May 20, 2013
Oxidative dehydrogenation is the key to butadiene production. The sudden availability of inexpensive ethane from shale gas is reinvigorating the US petrochemical industry. The switch to ethane as a steam-cracker feedstock, however, has a downside. As more US ethylene plants take advantage of low ethane prices, smaller amounts of propylene and butadiene are coproduced.
For propylene, the supply gap is closed by propylene production from fluid catalytic cracking units in refineries. In addition, numerous “on-purpose” propylene technologies have been developed and commercialized over the past 10 years.
Refineries, however, are not a potential supply source for butadiene, so manufacturers are contemplating on-purpose butadiene technology. Dehydrogenation of butane and butane has been used (and is still used in very small plants in Russia) to make butadiene. A key challenge to this strategy is that this reaction is equilibrium-controlled, and butane and butene conversions per pass are relatively low. One way around this limitation is to use oxidative dehydrogenation.
C. Shin and co-inventors developed catalysts for oxidatively dehydrogenating 1-butene with excellent conversion and selectivity. The catalysts are based on bismuth, molybdenum, and iron (BMF) oxides. In the patent’s examples, 1-butene is oxidatively dehydrogenated in a stainless steel pipe reactor at atmospheric pressure.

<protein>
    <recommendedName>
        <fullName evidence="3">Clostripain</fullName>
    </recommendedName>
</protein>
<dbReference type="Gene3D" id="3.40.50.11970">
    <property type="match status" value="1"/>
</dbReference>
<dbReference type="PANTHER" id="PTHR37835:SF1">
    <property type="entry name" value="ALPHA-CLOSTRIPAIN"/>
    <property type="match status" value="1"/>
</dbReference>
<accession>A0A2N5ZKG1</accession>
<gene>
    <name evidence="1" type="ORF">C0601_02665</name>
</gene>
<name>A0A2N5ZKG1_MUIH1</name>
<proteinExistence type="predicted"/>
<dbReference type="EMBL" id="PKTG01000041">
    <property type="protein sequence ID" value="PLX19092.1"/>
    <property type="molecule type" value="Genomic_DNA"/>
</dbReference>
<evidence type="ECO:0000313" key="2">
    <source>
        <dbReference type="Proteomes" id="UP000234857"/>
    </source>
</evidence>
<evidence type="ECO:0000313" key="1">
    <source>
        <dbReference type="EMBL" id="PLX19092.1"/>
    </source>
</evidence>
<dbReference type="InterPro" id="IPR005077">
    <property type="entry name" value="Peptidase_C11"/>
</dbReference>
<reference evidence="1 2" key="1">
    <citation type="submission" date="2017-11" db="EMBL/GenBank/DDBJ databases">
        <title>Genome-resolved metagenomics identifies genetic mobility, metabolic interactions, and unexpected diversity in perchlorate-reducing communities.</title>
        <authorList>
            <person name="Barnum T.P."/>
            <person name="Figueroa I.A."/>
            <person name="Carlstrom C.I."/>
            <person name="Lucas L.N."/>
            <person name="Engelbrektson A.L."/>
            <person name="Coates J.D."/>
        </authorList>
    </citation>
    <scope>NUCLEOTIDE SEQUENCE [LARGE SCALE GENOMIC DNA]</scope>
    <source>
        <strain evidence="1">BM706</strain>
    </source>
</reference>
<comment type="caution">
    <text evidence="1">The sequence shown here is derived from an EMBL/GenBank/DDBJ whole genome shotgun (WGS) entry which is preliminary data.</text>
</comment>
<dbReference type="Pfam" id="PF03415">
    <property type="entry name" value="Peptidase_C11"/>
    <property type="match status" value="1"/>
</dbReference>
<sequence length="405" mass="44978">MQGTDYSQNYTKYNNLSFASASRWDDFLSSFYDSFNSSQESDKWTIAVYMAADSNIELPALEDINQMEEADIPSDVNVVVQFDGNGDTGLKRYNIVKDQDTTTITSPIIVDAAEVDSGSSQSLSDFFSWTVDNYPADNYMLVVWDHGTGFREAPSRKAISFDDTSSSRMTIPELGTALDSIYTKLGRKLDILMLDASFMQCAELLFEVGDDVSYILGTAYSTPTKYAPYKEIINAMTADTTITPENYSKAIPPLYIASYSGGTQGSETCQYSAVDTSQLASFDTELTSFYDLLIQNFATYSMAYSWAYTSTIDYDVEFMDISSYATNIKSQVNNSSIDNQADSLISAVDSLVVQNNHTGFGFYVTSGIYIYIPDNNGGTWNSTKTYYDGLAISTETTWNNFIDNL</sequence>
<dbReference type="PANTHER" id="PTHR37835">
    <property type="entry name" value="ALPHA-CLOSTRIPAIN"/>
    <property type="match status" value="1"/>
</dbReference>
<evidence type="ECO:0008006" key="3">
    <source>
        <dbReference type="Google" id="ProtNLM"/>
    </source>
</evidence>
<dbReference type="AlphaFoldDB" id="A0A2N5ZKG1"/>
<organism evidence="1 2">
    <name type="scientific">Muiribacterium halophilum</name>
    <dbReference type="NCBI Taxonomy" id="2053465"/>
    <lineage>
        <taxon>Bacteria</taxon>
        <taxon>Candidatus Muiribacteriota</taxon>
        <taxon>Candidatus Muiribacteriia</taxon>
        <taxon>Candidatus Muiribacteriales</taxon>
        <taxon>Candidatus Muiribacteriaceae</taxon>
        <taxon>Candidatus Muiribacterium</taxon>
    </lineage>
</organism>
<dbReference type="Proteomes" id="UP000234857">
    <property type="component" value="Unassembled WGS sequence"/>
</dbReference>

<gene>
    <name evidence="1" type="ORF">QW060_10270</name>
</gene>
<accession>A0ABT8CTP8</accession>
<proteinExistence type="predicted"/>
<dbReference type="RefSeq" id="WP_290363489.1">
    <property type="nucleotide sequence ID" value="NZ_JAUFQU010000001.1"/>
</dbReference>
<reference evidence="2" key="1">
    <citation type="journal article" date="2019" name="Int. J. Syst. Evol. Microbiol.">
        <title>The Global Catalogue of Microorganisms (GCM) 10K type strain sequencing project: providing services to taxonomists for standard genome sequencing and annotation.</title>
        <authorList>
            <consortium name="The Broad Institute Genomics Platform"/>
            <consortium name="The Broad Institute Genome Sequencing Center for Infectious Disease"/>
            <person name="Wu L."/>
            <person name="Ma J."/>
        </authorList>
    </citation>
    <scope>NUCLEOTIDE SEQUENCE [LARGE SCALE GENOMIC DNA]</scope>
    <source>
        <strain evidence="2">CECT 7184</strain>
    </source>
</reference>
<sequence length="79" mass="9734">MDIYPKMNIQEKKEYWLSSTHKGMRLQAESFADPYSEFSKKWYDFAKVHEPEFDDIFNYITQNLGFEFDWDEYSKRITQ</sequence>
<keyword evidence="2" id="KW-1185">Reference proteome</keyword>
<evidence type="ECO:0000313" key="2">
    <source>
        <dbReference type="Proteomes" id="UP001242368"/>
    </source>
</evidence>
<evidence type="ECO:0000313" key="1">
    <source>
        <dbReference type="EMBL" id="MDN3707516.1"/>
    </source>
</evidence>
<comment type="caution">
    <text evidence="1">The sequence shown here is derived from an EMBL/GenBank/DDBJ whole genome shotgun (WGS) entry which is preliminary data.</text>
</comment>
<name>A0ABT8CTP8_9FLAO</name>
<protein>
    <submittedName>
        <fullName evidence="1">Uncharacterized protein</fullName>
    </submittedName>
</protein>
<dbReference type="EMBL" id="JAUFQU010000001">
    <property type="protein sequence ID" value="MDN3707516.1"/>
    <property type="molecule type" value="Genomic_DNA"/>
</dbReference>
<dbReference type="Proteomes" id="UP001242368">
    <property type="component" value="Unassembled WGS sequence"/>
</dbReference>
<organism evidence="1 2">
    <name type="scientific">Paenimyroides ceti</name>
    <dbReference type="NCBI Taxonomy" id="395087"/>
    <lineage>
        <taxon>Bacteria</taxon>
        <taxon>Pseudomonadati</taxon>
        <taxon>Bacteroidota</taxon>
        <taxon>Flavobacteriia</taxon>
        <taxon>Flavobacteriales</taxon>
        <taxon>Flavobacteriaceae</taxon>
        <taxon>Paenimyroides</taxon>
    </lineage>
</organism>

In one example, 0.5 g BMF oxide catalyst (1.0:1.0:0.75 Bi/Mo/Fe mol ratio) is added to the reactor and activated at 450 °C under nitrogen and oxygen for 2 h. 1-Butene, air, and water (1.0:3.75:5.0 mol ratio) are mixed and passed over the catalyst at a weight-hourly space velocity of 2.4 h–1 at 420 °C. 1-Butene conversion is 75.5% after 400 min. Butadiene selectivity is 95.9%, for an overall yield of 72.4%.
In a comparative experiment, the same catalyst without iron gave good selectivity to butadiene but only 37.4% 1-butene conversion. In another experiment, a BMF (1.0:1:0:0.65) catalyst was tested for deactivation. This catalyst deactivated very little over a 120-h reaction time. (Korea Kumho Petrochemical [Seoul]. US Patent 8,420,878, April 16, 2013; Jeffrey S. Plotkin)
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